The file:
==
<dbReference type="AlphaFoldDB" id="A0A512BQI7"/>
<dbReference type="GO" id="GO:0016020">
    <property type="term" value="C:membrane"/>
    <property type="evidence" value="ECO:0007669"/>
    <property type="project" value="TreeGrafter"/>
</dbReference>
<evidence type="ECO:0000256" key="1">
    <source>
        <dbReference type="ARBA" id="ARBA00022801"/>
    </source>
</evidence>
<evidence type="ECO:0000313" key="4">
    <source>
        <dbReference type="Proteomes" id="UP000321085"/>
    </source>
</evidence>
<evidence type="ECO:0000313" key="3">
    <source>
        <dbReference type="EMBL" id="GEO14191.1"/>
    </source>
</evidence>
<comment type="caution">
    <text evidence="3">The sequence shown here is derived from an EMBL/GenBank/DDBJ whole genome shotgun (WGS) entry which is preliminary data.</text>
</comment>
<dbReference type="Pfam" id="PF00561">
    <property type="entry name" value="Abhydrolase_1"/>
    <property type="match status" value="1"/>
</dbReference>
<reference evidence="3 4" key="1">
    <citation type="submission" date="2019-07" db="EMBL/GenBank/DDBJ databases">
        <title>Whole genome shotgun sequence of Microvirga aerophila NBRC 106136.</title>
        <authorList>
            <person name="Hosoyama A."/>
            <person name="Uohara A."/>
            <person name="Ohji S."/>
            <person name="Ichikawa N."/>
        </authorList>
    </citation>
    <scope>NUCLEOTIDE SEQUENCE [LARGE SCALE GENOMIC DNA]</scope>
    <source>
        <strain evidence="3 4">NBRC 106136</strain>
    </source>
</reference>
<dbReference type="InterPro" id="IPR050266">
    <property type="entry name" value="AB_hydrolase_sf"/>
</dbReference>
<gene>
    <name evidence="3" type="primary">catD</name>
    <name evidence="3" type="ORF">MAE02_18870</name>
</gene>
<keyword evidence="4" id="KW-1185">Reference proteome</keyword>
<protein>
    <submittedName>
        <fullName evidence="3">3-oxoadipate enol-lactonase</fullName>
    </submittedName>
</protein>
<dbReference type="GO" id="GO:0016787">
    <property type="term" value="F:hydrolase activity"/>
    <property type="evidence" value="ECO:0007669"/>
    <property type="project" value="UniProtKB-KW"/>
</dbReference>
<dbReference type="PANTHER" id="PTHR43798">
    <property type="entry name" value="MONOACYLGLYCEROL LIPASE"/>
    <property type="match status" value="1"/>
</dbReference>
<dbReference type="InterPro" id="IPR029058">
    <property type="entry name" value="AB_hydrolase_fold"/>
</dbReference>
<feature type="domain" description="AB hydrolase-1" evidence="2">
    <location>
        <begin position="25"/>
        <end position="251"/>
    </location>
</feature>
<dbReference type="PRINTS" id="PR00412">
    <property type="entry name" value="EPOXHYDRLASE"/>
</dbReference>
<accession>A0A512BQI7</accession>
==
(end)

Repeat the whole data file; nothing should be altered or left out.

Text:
<dbReference type="AlphaFoldDB" id="A0A512BQI7"/>
<dbReference type="GO" id="GO:0016020">
    <property type="term" value="C:membrane"/>
    <property type="evidence" value="ECO:0007669"/>
    <property type="project" value="TreeGrafter"/>
</dbReference>
<evidence type="ECO:0000256" key="1">
    <source>
        <dbReference type="ARBA" id="ARBA00022801"/>
    </source>
</evidence>
<evidence type="ECO:0000313" key="4">
    <source>
        <dbReference type="Proteomes" id="UP000321085"/>
    </source>
</evidence>
<evidence type="ECO:0000313" key="3">
    <source>
        <dbReference type="EMBL" id="GEO14191.1"/>
    </source>
</evidence>
<comment type="caution">
    <text evidence="3">The sequence shown here is derived from an EMBL/GenBank/DDBJ whole genome shotgun (WGS) entry which is preliminary data.</text>
</comment>
<dbReference type="Pfam" id="PF00561">
    <property type="entry name" value="Abhydrolase_1"/>
    <property type="match status" value="1"/>
</dbReference>
<reference evidence="3 4" key="1">
    <citation type="submission" date="2019-07" db="EMBL/GenBank/DDBJ databases">
        <title>Whole genome shotgun sequence of Microvirga aerophila NBRC 106136.</title>
        <authorList>
            <person name="Hosoyama A."/>
            <person name="Uohara A."/>
            <person name="Ohji S."/>
            <person name="Ichikawa N."/>
        </authorList>
    </citation>
    <scope>NUCLEOTIDE SEQUENCE [LARGE SCALE GENOMIC DNA]</scope>
    <source>
        <strain evidence="3 4">NBRC 106136</strain>
    </source>
</reference>
<dbReference type="InterPro" id="IPR050266">
    <property type="entry name" value="AB_hydrolase_sf"/>
</dbReference>
<gene>
    <name evidence="3" type="primary">catD</name>
    <name evidence="3" type="ORF">MAE02_18870</name>
</gene>
<keyword evidence="4" id="KW-1185">Reference proteome</keyword>
<protein>
    <submittedName>
        <fullName evidence="3">3-oxoadipate enol-lactonase</fullName>
    </submittedName>
</protein>
<dbReference type="GO" id="GO:0016787">
    <property type="term" value="F:hydrolase activity"/>
    <property type="evidence" value="ECO:0007669"/>
    <property type="project" value="UniProtKB-KW"/>
</dbReference>
<dbReference type="PANTHER" id="PTHR43798">
    <property type="entry name" value="MONOACYLGLYCEROL LIPASE"/>
    <property type="match status" value="1"/>
</dbReference>
<dbReference type="InterPro" id="IPR029058">
    <property type="entry name" value="AB_hydrolase_fold"/>
</dbReference>
<feature type="domain" description="AB hydrolase-1" evidence="2">
    <location>
        <begin position="25"/>
        <end position="251"/>
    </location>
</feature>
<dbReference type="PRINTS" id="PR00412">
    <property type="entry name" value="EPOXHYDRLASE"/>
</dbReference>
<accession>A0A512BQI7</accession>